"I find hope in the work of long-established groups such as the Arms Control Association...[and] I find hope in younger anti-nuclear activists and the movement around the world to formally ban the bomb."

– Vincent Intondi
Professor of History, Montgomery College
July 1, 2020
Europe Anti-Missile Plan Faces Hard Sell

Wade Boese

The Bush administration had envisioned 2008 as the year construction would begin on U.S. long-range anti-ballistic missile bases in Europe, but it still must convince others to go along with its plan. Moscow vigorously opposes the move and recently accused Washington of backsliding on proposals to ease Russia’s concerns, Warsaw and Prague have yet to agree to host sites, and Congress recently denied funding to start building the potential bases.

Although the United States engaged in missile defense cooperation discussions with the Polish and Czech governments as early as 2004 (see ACT, July/August 2004 ), official negotiations on the initiative, as well as intense scrutiny of it, did not begin until early last year. Russia immediately denounced the proposal, 10 interceptors in Poland coupled with a precision tracking radar in the Czech Republic, as targeting its missiles.

The Bush administration claims that the system is designed to counter what it says is a growing ballistic missile threat from Iran. It further contends the proposed defense poses no threat to Russia and last November presented the Kremlin with proposals that the administration said were intended to alleviate Russian anxieties. The offers followed on October talks involving Secretary of State Condoleezza Rice, Secretary of Defense Robert Gates, and their Russian counterparts. (See ACT, November 2007. )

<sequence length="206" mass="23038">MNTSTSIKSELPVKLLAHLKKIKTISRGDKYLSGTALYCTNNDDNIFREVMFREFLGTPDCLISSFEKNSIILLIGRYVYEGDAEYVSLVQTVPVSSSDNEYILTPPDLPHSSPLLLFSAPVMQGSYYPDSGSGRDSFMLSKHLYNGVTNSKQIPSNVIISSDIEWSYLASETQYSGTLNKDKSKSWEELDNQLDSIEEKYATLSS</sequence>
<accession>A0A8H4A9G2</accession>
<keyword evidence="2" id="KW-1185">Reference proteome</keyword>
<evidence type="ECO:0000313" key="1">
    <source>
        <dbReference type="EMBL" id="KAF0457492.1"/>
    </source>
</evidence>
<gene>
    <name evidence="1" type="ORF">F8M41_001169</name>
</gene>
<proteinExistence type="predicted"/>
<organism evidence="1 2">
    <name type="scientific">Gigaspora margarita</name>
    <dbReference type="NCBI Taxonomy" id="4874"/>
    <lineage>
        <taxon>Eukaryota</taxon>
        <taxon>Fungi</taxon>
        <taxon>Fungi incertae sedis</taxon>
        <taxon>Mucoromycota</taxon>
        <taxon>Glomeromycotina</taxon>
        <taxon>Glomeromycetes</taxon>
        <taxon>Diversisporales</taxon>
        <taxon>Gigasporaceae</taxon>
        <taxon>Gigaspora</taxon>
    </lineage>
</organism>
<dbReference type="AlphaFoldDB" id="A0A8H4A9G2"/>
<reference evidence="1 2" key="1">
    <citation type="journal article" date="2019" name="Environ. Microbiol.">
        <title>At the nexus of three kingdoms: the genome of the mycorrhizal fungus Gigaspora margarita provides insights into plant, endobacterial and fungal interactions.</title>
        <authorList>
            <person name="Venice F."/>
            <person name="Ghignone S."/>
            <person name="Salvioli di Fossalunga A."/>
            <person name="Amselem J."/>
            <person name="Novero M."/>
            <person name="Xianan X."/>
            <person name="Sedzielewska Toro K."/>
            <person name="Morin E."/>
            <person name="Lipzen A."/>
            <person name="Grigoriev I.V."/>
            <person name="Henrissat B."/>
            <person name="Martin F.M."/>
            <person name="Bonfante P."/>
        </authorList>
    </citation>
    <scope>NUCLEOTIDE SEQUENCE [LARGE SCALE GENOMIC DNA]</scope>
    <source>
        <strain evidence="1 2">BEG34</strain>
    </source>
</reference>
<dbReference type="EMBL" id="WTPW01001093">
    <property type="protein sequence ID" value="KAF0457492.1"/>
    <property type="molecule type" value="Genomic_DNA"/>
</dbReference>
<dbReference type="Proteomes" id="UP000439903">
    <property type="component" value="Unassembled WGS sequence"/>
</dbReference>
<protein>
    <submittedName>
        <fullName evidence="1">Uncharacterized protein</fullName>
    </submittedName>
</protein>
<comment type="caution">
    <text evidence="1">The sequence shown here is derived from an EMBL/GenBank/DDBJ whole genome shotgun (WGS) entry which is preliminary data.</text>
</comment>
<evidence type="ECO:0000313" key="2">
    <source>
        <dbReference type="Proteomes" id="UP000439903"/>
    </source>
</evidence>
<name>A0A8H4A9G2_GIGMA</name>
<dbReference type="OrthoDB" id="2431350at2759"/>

Russian Foreign Minister Sergey Lavrov charged Dec. 5, however, that the written proposals fell short of what had been previously discussed. He told reporters, “[U]nfortunately, a serious rollback from what we had been told occurred.”

Lavrov argued that the United States reneged on an idea not to operate the radar or install interceptors in their silos until a threat materialized. He also contended the United States balked on permitting a permanent Russian presence at the European sites and backed off a commitment that Russia would have input on activating the system.

A U.S. government official knowledgeable of the talks and the draft proposals told Arms Control Today Dec. 21 that Russian officials appeared to have “overly interpreted” the earlier remarks of Rice and Gates. The official noted that both secretaries personally approved the document delivered to Russia.

The U.S. official contended that Rice and Gates talked about stationing U.S. and Russian personnel at each other’s sites related to missile defense, but made clear that any Russian visits or presence at European bases would depend on a host nation’s consent. Lieutenant General Henry Obering, head of the Pentagon’s Missile Defense Agency (MDA), made this point publicly several times last year.

Obering, Rice, and other senior officials also repeatedly have declared that Russia would not be given a veto over U.S. missile defense plans. Indeed, shortly after Rice and Gates visited Moscow last October, Reuters quoted Daniel Fried, assistant secretary of state for Europe and Eurasian affairs, as explaining, “[W]e will not ask Russia’s permission to turn [the system] on.”